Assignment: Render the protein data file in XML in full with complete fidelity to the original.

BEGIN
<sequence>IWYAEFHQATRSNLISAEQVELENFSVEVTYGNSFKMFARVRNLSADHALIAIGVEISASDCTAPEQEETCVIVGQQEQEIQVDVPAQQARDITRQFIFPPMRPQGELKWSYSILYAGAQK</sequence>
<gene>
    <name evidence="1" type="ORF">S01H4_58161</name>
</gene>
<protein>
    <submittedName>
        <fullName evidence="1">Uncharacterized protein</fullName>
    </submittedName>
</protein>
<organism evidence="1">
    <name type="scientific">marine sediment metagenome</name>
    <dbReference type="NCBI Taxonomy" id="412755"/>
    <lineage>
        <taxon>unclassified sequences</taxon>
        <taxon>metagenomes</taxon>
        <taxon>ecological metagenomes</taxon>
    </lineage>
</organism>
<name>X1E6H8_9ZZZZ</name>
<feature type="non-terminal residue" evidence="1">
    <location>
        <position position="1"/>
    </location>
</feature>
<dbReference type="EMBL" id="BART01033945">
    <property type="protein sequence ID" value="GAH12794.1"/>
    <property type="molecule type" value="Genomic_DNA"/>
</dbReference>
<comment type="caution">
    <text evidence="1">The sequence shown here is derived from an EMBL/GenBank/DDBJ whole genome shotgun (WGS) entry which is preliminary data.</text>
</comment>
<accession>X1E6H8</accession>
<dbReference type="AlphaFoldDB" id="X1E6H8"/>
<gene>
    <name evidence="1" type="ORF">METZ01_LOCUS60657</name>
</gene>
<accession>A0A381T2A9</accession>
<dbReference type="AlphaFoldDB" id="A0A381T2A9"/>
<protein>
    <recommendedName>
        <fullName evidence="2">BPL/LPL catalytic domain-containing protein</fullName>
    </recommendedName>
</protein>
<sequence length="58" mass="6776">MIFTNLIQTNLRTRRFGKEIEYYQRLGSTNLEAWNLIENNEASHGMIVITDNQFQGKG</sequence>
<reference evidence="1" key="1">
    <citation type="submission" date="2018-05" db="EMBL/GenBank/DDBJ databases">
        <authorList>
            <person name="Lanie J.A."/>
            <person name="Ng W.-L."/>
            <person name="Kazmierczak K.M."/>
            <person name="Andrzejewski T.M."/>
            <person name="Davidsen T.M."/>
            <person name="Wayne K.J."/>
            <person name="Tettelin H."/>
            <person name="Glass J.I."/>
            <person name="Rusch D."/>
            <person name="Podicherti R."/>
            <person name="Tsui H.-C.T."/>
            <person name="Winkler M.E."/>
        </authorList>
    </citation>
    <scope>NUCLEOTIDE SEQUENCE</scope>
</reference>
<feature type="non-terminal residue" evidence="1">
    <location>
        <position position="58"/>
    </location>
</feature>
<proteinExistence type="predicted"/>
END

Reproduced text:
<sequence>IWYAEFHQATRSNLISAEQVELENFSVEVTYGNSFKMFARVRNLSADHALIAIGVEISASDCTAPEQEETCVIVGQQEQEIQVDVPAQQARDITRQFIFPPMRPQGELKWSYSILYAGAQK</sequence>
<gene>
    <name evidence="1" type="ORF">S01H4_58161</name>
</gene>
<protein>
    <submittedName>
        <fullName evidence="1">Uncharacterized protein</fullName>
    </submittedName>
</protein>
<organism evidence="1">
    <name type="scientific">marine sediment metagenome</name>
    <dbReference type="NCBI Taxonomy" id="412755"/>
    <lineage>
        <taxon>unclassified sequences</taxon>
        <taxon>metagenomes</taxon>
        <taxon>ecological metagenomes</taxon>
    </lineage>
</organism>
<name>X1E6H8_9ZZZZ</name>
<feature type="non-terminal residue" evidence="1">
    <location>
        <position position="1"/>
    </location>
</feature>
<dbReference type="EMBL" id="BART01033945">
    <property type="protein sequence ID" value="GAH12794.1"/>
    <property type="molecule type" value="Genomic_DNA"/>
</dbReference>
<comment type="caution">
    <text evidence="1">The sequence shown here is derived from an EMBL/GenBank/DDBJ whole genome shotgun (WGS) entry which is preliminary data.</text>
</comment>
<accession>X1E6H8</accession>
<dbReference type="AlphaFoldDB" id="X1E6H8"/>
<gene>
    <name evidence="1" type="ORF">METZ01_LOCUS60657</name>
</gene>
<accession>A0A381T2A9</accession>
<dbReference type="AlphaFoldDB" id="A0A381T2A9"/>
<protein>
    <recommendedName>
        <fullName evidence="2">BPL/LPL catalytic domain-containing protein</fullName>
    </recommendedName>
</protein>
<sequence length="58" mass="6776">MIFTNLIQTNLRTRRFGKEIEYYQRLGSTNLEAWNLIENNEASHGMIVITDNQFQGKG</sequence>
<reference evidence="1" key="1">
    <citation type="submission" date="2018-05" db="EMBL/GenBank/DDBJ databases">
        <authorList>
            <person name="Lanie J.A."/>
            <person name="Ng W.-L."/>
            <person name="Kazmierczak K.M."/>
            <person name="Andrzejewski T.M."/>
            <person name="Davidsen T.M."/>
            <person name="Wayne K.J."/>
            <person name="Tettelin H."/>
            <person name="Glass J.I."/>
            <person name="Rusch D."/>
            <person name="Podicherti R."/>
            <person name="Tsui H.-C.T."/>
            <person name="Winkler M.E."/>
        </authorList>
    </citation>
    <scope>NUCLEOTIDE SEQUENCE</scope>
</reference>
<feature type="non-terminal residue" evidence="1">
    <location>
        <position position="58"/>
    </location>
</feature>
<proteinExistence type="predicted"/>